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Toyota says selling full-electric vehicles is less eco-friendly

Image: AFP/Getty Images


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The car industry is in a state of flux at the moment due to a slow transition away from gas-guzzling engines to full electric alternatives with hybrids in the middle. Toyota, which currently doesn’t sell a fully-electric vehicle in the US, believes electric vehicles are actually less eco-friendly than hybrids, and it has a valid reason to back up that claim.

As Popular Mechanics reports, Toyota’s Gerald Killmann, vice president of research and development for Europe, explained the thinking behind the company’s focus on hybrids over full-electric vehicles during the Geneva Motor Show 2019. The problem is one of battery production and allocation.

According to Killmann, Toyota’s battery manufacturing capacity is currently 28,000 units per year if the batteries are required to power full-electric vehicles. However, if instead that manufacturing is dedicated to batteries for use in hybrids where they sit alongside a more conventional gasoline engine, then Toyota can produce 1.5 million vehicles.

Toyota therefore views hybrids as having the more positive environmental impact because replacing 1.5 million gas guzzlers with hybrids means a much lower carbon footprint than 28,000 full electric vehicles would.

In the short term this makes a lot of sense for a number of reasons. Having an inventory of 1.5 million low carbon vehicles to sell will generate more profit than 28,000 full electric vehicles. By embracing hybrids, Toyota is giving itself time to steadily increase battery production without massive investment being required upfront.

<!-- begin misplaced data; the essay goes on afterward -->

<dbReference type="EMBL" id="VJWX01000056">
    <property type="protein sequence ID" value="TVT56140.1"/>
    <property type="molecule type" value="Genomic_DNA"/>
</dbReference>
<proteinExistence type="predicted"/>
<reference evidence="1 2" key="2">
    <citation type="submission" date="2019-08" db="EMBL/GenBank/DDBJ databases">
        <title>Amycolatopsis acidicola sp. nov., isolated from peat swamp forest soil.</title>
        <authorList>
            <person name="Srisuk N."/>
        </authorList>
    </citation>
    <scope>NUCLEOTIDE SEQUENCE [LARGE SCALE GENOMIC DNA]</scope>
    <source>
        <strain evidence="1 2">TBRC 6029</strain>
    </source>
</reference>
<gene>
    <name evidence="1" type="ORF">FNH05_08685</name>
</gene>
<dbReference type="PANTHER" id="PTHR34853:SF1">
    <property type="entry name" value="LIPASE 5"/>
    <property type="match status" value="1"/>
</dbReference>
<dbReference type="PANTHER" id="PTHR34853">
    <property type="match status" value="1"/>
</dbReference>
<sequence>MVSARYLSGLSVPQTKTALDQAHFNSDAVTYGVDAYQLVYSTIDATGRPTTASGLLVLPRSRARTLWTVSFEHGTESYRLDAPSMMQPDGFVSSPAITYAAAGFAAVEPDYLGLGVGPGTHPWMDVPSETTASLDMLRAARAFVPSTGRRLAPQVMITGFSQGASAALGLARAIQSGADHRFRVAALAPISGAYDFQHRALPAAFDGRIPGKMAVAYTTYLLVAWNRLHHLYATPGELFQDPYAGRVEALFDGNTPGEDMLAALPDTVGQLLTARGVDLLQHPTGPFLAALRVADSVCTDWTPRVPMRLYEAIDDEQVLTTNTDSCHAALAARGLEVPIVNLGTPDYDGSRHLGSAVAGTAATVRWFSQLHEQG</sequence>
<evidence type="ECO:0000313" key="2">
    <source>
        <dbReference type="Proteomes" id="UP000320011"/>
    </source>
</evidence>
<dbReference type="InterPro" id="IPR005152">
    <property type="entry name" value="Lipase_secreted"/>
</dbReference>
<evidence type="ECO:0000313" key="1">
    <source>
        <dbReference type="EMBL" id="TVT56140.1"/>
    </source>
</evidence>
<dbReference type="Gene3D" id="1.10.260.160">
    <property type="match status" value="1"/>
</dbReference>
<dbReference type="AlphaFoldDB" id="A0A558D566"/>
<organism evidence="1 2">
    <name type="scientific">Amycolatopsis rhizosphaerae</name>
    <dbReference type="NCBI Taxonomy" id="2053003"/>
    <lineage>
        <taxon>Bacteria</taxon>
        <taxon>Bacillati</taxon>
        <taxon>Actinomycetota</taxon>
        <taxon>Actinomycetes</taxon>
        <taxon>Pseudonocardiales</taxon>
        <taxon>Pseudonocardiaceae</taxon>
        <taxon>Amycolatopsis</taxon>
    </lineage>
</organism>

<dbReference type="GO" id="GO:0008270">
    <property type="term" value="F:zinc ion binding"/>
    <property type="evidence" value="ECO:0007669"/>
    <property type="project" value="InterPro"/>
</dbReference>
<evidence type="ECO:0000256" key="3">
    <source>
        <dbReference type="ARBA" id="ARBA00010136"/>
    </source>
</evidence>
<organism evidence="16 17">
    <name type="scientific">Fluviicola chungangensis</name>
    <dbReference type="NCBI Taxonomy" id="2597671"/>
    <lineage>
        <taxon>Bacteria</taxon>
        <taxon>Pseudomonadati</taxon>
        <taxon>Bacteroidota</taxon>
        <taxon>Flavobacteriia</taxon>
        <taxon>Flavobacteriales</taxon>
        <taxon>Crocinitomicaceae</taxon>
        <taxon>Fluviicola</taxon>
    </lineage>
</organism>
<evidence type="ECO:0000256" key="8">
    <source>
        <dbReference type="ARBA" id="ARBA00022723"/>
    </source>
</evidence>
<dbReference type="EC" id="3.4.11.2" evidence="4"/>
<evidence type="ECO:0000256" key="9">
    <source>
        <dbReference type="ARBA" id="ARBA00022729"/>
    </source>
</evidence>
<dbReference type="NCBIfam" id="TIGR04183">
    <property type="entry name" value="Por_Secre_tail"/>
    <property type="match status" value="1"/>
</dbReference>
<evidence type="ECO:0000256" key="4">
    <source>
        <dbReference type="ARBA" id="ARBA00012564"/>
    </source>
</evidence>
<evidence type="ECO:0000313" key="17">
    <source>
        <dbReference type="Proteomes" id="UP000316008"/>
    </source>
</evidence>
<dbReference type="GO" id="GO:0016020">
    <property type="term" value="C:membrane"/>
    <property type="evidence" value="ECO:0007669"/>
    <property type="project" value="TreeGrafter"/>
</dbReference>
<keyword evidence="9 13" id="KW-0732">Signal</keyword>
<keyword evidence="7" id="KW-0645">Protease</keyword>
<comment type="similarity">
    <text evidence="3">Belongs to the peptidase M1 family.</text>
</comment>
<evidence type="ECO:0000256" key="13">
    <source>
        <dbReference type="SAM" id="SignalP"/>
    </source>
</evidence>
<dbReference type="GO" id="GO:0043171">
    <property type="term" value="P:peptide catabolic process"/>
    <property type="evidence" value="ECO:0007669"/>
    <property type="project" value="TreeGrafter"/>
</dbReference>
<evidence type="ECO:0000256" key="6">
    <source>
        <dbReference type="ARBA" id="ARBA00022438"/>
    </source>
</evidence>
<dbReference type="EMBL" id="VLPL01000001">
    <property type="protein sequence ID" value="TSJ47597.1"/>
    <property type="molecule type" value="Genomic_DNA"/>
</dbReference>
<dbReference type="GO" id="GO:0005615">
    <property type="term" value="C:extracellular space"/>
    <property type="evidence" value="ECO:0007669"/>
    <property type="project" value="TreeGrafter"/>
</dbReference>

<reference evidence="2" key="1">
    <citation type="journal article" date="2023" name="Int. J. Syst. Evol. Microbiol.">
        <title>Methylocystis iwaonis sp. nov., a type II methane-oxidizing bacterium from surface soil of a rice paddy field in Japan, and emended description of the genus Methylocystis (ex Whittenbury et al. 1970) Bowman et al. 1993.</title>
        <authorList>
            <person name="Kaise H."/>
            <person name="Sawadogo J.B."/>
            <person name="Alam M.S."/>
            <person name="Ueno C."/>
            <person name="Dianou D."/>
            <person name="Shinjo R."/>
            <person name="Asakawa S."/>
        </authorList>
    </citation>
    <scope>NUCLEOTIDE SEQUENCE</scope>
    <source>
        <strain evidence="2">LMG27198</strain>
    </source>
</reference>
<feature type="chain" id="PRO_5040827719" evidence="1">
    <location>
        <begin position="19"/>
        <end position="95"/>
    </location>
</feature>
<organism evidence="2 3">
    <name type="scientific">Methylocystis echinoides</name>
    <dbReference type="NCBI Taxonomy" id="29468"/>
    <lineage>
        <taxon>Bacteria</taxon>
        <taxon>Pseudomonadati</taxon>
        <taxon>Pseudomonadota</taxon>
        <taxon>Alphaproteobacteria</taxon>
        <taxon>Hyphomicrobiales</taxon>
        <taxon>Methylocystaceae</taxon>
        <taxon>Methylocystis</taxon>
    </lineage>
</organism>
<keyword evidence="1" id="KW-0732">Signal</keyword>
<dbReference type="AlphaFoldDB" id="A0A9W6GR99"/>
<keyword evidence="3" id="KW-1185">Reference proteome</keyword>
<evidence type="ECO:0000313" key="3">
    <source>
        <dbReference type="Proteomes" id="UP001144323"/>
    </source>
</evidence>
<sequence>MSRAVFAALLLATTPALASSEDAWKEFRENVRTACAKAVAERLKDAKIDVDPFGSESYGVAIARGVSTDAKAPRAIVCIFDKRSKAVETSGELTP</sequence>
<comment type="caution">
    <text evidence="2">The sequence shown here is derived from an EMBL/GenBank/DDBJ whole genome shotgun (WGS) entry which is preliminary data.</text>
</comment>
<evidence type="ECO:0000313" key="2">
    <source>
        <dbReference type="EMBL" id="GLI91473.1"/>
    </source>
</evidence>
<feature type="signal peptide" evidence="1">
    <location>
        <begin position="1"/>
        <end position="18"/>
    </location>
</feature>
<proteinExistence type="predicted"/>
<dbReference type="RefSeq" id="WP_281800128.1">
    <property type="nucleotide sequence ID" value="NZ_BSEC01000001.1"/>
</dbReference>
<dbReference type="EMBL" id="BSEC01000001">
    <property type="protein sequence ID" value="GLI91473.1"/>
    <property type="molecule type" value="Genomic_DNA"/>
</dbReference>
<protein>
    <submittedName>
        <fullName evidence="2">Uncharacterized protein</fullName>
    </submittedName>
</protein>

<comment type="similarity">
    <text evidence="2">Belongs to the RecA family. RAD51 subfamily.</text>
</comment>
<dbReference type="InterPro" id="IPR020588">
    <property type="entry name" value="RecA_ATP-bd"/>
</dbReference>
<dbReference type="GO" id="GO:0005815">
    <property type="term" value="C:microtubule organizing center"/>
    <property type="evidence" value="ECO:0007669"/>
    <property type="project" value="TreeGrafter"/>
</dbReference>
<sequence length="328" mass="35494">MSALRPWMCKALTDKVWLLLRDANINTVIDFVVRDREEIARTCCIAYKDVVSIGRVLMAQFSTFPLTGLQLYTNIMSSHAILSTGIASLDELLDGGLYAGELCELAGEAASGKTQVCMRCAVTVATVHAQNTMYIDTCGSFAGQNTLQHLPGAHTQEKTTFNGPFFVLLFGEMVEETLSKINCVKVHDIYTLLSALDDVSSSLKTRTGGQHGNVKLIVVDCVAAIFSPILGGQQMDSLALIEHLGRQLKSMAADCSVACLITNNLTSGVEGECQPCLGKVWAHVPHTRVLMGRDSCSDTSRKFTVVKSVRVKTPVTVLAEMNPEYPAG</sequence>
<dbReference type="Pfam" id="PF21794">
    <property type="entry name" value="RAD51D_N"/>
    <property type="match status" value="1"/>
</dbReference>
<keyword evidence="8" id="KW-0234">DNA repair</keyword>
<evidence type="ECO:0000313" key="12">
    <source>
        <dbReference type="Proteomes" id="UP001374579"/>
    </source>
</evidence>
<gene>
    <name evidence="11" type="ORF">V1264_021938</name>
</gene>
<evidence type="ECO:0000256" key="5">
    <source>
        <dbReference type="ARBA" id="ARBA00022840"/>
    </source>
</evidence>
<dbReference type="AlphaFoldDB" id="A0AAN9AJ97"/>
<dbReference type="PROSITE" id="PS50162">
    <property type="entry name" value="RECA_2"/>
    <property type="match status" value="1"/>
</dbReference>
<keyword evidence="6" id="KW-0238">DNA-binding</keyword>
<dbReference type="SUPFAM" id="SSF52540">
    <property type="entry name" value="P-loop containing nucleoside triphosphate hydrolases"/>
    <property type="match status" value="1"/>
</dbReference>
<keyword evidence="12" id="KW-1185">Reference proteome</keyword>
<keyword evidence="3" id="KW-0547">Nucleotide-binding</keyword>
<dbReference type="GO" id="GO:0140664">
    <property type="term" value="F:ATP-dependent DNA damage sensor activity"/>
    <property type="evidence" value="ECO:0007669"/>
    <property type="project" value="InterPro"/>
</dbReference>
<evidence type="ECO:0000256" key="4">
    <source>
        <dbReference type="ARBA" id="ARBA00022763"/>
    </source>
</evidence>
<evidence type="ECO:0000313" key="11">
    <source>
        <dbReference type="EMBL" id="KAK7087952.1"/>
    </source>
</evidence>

This way of thinking also suggests we could see Toyota move to offer all hybrids as a priority before refocusing to transition to all electric eventually. We also can’t forget that Toyota is pushing for hydrogen-powered vehicles, with the Mirai being a prime example.

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Philadelphia just banned cashless stores. Good.

What a novel idea.
What a novel idea.

Image: Paul Bradbury / getty

Cash hasn’t been dethroned, yet. 

In the age of Square, Apple Pay, and Amazon Go, buying a sandwich or beer with paper money may feel like a throwback to simpler, neolithic times. But on Feb. 27, Philadelphia mayor Jim Kenney signed into law a bill requiring that stores accept cash. So those times are guaranteed at least a temporary reprieve from an otherwise looming extinction. 

That is a very good thing.

The bill, which takes effect July 1, represents the first time a major U.S. city has codified into law the requirement for most businesses to accept cash. It seeks to counter a move to cashless stores, which critics have called out as both an invasion of privacy and a form of discrimination against the poor and unbanked.